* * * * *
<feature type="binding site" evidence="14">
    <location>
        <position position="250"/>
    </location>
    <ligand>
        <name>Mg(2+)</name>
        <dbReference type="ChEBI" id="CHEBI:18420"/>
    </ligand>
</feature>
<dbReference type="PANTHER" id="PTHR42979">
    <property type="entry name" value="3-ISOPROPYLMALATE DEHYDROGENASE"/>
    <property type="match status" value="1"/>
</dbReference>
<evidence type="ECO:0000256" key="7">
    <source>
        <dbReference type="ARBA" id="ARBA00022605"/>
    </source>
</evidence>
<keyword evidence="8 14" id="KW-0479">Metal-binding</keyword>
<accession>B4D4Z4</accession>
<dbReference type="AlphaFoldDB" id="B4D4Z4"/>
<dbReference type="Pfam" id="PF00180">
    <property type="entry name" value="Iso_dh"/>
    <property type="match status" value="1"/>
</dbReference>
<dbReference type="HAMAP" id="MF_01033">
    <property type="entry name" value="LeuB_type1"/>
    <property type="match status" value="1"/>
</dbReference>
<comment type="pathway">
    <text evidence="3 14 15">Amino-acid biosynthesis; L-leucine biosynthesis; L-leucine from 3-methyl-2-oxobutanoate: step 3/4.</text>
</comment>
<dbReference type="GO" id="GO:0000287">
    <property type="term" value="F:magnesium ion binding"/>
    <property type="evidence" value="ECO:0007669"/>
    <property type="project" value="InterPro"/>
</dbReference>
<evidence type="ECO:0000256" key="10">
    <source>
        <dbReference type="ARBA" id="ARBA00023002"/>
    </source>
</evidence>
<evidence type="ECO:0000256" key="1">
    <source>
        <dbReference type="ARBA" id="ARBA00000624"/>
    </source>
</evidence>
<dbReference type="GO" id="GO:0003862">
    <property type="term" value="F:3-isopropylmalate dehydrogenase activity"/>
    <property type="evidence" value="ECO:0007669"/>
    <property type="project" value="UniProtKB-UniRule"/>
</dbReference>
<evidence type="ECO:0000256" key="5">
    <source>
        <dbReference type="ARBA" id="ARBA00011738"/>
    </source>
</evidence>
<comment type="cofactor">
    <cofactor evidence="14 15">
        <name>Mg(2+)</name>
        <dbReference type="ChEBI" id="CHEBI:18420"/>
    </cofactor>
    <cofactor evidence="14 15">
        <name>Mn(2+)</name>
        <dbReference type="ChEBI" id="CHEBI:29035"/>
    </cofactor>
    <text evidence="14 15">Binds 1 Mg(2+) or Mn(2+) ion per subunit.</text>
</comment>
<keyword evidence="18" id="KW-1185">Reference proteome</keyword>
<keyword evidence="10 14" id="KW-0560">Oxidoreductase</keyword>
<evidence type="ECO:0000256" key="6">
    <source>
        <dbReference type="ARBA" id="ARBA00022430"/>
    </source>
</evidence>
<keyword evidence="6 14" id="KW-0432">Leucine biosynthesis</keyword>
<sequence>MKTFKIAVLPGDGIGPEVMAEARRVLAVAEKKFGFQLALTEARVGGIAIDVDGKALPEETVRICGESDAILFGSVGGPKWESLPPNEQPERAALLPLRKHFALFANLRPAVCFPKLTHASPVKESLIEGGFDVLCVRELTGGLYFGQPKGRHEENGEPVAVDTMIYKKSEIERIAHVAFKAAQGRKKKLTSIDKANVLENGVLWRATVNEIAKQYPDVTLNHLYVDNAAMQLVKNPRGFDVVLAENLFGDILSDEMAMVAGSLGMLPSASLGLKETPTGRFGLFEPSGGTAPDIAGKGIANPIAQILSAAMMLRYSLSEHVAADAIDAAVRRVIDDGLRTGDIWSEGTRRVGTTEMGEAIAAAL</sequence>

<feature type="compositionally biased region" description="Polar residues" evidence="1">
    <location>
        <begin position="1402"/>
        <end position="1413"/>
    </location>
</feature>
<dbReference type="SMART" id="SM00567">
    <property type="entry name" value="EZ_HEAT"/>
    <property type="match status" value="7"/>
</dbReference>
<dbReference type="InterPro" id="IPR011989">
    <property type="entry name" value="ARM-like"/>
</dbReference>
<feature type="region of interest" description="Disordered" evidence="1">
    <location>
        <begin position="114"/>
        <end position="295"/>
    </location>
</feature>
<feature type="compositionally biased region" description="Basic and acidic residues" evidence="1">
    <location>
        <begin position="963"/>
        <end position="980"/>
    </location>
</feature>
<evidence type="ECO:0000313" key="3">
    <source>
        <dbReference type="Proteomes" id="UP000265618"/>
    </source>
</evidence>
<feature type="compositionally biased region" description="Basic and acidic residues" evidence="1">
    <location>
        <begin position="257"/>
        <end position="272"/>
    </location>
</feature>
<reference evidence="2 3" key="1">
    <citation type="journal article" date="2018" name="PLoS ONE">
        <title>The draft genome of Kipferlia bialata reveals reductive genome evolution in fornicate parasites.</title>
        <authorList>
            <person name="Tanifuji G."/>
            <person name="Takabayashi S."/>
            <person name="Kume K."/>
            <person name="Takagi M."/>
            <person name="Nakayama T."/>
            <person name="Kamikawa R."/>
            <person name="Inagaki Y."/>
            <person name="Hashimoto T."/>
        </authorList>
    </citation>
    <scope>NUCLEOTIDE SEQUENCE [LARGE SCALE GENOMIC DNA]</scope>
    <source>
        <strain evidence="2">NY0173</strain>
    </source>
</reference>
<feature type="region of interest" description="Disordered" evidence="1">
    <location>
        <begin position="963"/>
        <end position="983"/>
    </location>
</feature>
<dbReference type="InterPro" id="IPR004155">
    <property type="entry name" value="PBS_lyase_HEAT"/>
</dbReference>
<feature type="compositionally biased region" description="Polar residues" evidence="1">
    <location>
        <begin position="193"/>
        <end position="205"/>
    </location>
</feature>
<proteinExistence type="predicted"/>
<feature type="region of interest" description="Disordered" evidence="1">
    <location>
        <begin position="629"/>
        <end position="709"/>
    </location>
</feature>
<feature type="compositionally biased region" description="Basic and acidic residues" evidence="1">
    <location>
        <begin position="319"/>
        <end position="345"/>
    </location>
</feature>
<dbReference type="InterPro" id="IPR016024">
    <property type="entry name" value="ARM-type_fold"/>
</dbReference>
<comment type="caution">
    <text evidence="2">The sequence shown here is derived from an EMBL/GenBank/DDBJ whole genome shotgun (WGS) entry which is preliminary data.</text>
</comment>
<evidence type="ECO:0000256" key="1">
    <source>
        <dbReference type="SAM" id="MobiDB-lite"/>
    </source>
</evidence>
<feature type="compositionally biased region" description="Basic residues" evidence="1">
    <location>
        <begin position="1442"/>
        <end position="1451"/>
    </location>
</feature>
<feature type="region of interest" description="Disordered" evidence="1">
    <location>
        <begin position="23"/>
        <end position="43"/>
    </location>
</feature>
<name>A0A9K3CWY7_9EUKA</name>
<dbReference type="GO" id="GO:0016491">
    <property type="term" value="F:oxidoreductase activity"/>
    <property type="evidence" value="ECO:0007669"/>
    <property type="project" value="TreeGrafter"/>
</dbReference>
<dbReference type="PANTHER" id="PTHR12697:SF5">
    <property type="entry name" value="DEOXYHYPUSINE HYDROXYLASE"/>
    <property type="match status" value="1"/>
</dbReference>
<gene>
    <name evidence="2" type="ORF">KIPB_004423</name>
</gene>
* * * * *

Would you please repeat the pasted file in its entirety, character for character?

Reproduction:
<feature type="binding site" evidence="14">
    <location>
        <position position="250"/>
    </location>
    <ligand>
        <name>Mg(2+)</name>
        <dbReference type="ChEBI" id="CHEBI:18420"/>
    </ligand>
</feature>
<dbReference type="PANTHER" id="PTHR42979">
    <property type="entry name" value="3-ISOPROPYLMALATE DEHYDROGENASE"/>
    <property type="match status" value="1"/>
</dbReference>
<evidence type="ECO:0000256" key="7">
    <source>
        <dbReference type="ARBA" id="ARBA00022605"/>
    </source>
</evidence>
<keyword evidence="8 14" id="KW-0479">Metal-binding</keyword>
<accession>B4D4Z4</accession>
<dbReference type="AlphaFoldDB" id="B4D4Z4"/>
<dbReference type="Pfam" id="PF00180">
    <property type="entry name" value="Iso_dh"/>
    <property type="match status" value="1"/>
</dbReference>
<dbReference type="HAMAP" id="MF_01033">
    <property type="entry name" value="LeuB_type1"/>
    <property type="match status" value="1"/>
</dbReference>
<comment type="pathway">
    <text evidence="3 14 15">Amino-acid biosynthesis; L-leucine biosynthesis; L-leucine from 3-methyl-2-oxobutanoate: step 3/4.</text>
</comment>
<dbReference type="GO" id="GO:0000287">
    <property type="term" value="F:magnesium ion binding"/>
    <property type="evidence" value="ECO:0007669"/>
    <property type="project" value="InterPro"/>
</dbReference>
<evidence type="ECO:0000256" key="10">
    <source>
        <dbReference type="ARBA" id="ARBA00023002"/>
    </source>
</evidence>
<evidence type="ECO:0000256" key="1">
    <source>
        <dbReference type="ARBA" id="ARBA00000624"/>
    </source>
</evidence>
<dbReference type="GO" id="GO:0003862">
    <property type="term" value="F:3-isopropylmalate dehydrogenase activity"/>
    <property type="evidence" value="ECO:0007669"/>
    <property type="project" value="UniProtKB-UniRule"/>
</dbReference>
<evidence type="ECO:0000256" key="5">
    <source>
        <dbReference type="ARBA" id="ARBA00011738"/>
    </source>
</evidence>
<comment type="cofactor">
    <cofactor evidence="14 15">
        <name>Mg(2+)</name>
        <dbReference type="ChEBI" id="CHEBI:18420"/>
    </cofactor>
    <cofactor evidence="14 15">
        <name>Mn(2+)</name>
        <dbReference type="ChEBI" id="CHEBI:29035"/>
    </cofactor>
    <text evidence="14 15">Binds 1 Mg(2+) or Mn(2+) ion per subunit.</text>
</comment>
<keyword evidence="18" id="KW-1185">Reference proteome</keyword>
<keyword evidence="10 14" id="KW-0560">Oxidoreductase</keyword>
<evidence type="ECO:0000256" key="6">
    <source>
        <dbReference type="ARBA" id="ARBA00022430"/>
    </source>
</evidence>
<keyword evidence="6 14" id="KW-0432">Leucine biosynthesis</keyword>
<sequence>MKTFKIAVLPGDGIGPEVMAEARRVLAVAEKKFGFQLALTEARVGGIAIDVDGKALPEETVRICGESDAILFGSVGGPKWESLPPNEQPERAALLPLRKHFALFANLRPAVCFPKLTHASPVKESLIEGGFDVLCVRELTGGLYFGQPKGRHEENGEPVAVDTMIYKKSEIERIAHVAFKAAQGRKKKLTSIDKANVLENGVLWRATVNEIAKQYPDVTLNHLYVDNAAMQLVKNPRGFDVVLAENLFGDILSDEMAMVAGSLGMLPSASLGLKETPTGRFGLFEPSGGTAPDIAGKGIANPIAQILSAAMMLRYSLSEHVAADAIDAAVRRVIDDGLRTGDIWSEGTRRVGTTEMGEAIAAAL</sequence>

<feature type="compositionally biased region" description="Polar residues" evidence="1">
    <location>
        <begin position="1402"/>
        <end position="1413"/>
    </location>
</feature>
<dbReference type="SMART" id="SM00567">
    <property type="entry name" value="EZ_HEAT"/>
    <property type="match status" value="7"/>
</dbReference>
<dbReference type="InterPro" id="IPR011989">
    <property type="entry name" value="ARM-like"/>
</dbReference>
<feature type="region of interest" description="Disordered" evidence="1">
    <location>
        <begin position="114"/>
        <end position="295"/>
    </location>
</feature>
<feature type="compositionally biased region" description="Basic and acidic residues" evidence="1">
    <location>
        <begin position="963"/>
        <end position="980"/>
    </location>
</feature>
<evidence type="ECO:0000313" key="3">
    <source>
        <dbReference type="Proteomes" id="UP000265618"/>
    </source>
</evidence>
<feature type="compositionally biased region" description="Basic and acidic residues" evidence="1">
    <location>
        <begin position="257"/>
        <end position="272"/>
    </location>
</feature>
<reference evidence="2 3" key="1">
    <citation type="journal article" date="2018" name="PLoS ONE">
        <title>The draft genome of Kipferlia bialata reveals reductive genome evolution in fornicate parasites.</title>
        <authorList>
            <person name="Tanifuji G."/>
            <person name="Takabayashi S."/>
            <person name="Kume K."/>
            <person name="Takagi M."/>
            <person name="Nakayama T."/>
            <person name="Kamikawa R."/>
            <person name="Inagaki Y."/>
            <person name="Hashimoto T."/>
        </authorList>
    </citation>
    <scope>NUCLEOTIDE SEQUENCE [LARGE SCALE GENOMIC DNA]</scope>
    <source>
        <strain evidence="2">NY0173</strain>
    </source>
</reference>
<feature type="region of interest" description="Disordered" evidence="1">
    <location>
        <begin position="963"/>
        <end position="983"/>
    </location>
</feature>
<dbReference type="InterPro" id="IPR004155">
    <property type="entry name" value="PBS_lyase_HEAT"/>
</dbReference>
<feature type="compositionally biased region" description="Polar residues" evidence="1">
    <location>
        <begin position="193"/>
        <end position="205"/>
    </location>
</feature>
<proteinExistence type="predicted"/>
<feature type="region of interest" description="Disordered" evidence="1">
    <location>
        <begin position="629"/>
        <end position="709"/>
    </location>
</feature>
<feature type="compositionally biased region" description="Basic and acidic residues" evidence="1">
    <location>
        <begin position="319"/>
        <end position="345"/>
    </location>
</feature>
<dbReference type="InterPro" id="IPR016024">
    <property type="entry name" value="ARM-type_fold"/>
</dbReference>
<comment type="caution">
    <text evidence="2">The sequence shown here is derived from an EMBL/GenBank/DDBJ whole genome shotgun (WGS) entry which is preliminary data.</text>
</comment>
<evidence type="ECO:0000256" key="1">
    <source>
        <dbReference type="SAM" id="MobiDB-lite"/>
    </source>
</evidence>
<feature type="compositionally biased region" description="Basic residues" evidence="1">
    <location>
        <begin position="1442"/>
        <end position="1451"/>
    </location>
</feature>
<feature type="region of interest" description="Disordered" evidence="1">
    <location>
        <begin position="23"/>
        <end position="43"/>
    </location>
</feature>
<name>A0A9K3CWY7_9EUKA</name>
<dbReference type="GO" id="GO:0016491">
    <property type="term" value="F:oxidoreductase activity"/>
    <property type="evidence" value="ECO:0007669"/>
    <property type="project" value="TreeGrafter"/>
</dbReference>
<dbReference type="PANTHER" id="PTHR12697:SF5">
    <property type="entry name" value="DEOXYHYPUSINE HYDROXYLASE"/>
    <property type="match status" value="1"/>
</dbReference>
<gene>
    <name evidence="2" type="ORF">KIPB_004423</name>
</gene>